Journal of Nishida Philosophy Association
Online ISSN : 2434-2270
Print ISSN : 2188-1995
The present encountering words
Liberating the eternal essence
[in Japanese]
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2020 Volume 16 Pages 42-57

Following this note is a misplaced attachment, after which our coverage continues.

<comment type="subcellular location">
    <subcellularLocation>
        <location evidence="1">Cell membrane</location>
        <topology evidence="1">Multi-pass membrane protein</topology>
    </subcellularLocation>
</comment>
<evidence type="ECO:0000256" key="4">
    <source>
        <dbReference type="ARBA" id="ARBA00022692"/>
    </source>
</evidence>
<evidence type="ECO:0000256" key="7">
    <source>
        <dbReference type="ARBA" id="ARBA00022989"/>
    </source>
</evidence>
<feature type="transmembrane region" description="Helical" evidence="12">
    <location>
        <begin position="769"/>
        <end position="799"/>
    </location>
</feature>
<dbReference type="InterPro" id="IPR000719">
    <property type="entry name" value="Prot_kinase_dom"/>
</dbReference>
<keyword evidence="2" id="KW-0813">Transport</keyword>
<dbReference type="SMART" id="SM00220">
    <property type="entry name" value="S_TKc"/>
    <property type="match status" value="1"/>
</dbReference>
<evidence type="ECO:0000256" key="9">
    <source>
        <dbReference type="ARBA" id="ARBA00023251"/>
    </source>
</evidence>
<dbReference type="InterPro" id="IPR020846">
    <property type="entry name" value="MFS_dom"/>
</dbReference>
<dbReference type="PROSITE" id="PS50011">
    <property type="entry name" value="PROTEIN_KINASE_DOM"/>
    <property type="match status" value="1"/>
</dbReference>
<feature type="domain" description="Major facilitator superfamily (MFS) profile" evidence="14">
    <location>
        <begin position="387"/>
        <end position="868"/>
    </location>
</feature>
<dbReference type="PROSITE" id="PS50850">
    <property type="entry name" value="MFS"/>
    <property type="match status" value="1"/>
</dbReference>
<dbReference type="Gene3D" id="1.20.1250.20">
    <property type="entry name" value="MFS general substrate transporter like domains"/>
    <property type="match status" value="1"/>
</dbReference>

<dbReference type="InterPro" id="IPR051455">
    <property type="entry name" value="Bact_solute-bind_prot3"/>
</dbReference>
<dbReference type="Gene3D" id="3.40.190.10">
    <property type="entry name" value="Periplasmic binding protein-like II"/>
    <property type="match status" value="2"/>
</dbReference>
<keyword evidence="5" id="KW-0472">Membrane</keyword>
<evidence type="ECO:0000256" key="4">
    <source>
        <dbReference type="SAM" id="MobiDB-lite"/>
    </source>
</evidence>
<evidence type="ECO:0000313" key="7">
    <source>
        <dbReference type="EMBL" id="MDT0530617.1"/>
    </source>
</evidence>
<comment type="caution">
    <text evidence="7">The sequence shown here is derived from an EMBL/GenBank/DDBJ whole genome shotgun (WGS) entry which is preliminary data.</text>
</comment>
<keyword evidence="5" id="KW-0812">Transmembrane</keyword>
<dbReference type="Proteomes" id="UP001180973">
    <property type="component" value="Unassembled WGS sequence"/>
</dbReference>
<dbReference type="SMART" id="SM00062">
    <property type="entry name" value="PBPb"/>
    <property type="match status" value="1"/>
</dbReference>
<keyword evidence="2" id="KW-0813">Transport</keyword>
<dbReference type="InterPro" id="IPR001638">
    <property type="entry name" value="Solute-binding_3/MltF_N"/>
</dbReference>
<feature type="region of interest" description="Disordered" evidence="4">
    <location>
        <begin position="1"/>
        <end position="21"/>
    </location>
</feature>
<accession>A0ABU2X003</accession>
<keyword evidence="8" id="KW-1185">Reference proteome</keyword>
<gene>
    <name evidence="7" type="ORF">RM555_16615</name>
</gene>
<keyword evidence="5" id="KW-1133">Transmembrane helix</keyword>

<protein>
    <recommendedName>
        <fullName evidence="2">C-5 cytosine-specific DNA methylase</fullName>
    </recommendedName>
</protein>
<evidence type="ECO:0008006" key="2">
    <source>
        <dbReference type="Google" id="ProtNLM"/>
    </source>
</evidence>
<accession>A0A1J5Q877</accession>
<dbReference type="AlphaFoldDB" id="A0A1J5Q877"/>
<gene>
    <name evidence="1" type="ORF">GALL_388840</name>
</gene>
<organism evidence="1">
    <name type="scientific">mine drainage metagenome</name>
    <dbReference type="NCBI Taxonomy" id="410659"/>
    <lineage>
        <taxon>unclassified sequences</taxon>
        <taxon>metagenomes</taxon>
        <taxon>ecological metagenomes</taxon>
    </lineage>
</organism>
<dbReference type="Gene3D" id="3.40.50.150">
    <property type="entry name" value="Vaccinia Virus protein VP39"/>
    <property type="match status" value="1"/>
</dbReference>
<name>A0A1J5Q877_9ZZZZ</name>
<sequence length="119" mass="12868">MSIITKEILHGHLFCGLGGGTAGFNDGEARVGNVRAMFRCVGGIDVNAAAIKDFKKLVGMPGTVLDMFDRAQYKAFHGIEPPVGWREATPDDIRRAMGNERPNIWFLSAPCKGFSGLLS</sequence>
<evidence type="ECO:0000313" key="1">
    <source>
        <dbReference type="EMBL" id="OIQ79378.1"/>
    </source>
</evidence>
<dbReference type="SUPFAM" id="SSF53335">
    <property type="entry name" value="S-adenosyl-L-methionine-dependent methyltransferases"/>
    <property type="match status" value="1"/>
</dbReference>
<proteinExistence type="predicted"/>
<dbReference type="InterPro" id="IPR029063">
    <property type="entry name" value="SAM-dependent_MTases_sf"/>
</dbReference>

What is the “eternal now” in the context of Kuki’s philosophy? In responding to this problem, two lines of approach are possible. The first of these is to ask about the nature of the “eternal now” established within “recurring time.” Here, the “eternal now” that constitutes our problematic is the instant in which a given matter is repeated indefinitely, maintaining its oneness — an instant that Kuki considers a metaphysical and mystical experience. The second approach is to ask about the nature of the “eternal now” revealed at the root of contingency. According to Kuki, this “eternal now” is a “élan vital” that underlies our normal experience of the flow of time, making our reality possible. In the present when we encounter contingency, we perceive a “élan vital” when we know that the reality is “what it is.”   In this paper, after analyzing these two “eternal nows,” I clarify their mutual relationship from the problematic of poetic language, and of rhyme in particular. For Kuki, poetry expresses the present as qualitative time, and rhyme is considered particularly excellent for such expression. Rhyme, rather than merely a form of wordplay based on a coincidence of sound, is something in which we feel astonishment, through our experience of this coincidence of sounds and words, that words have been given as “what it is.” Then, as this astonishment becomes more profound with the repetition of this oneness of rhyme and rhythm, we become able to approach the living heartbeat underlying our present, which is to say the “eternal now.” For Kuki, rhyme is a way to connect the contingent present when we encounter words not with an ephemeral moment, but with an eternity that transcends time.

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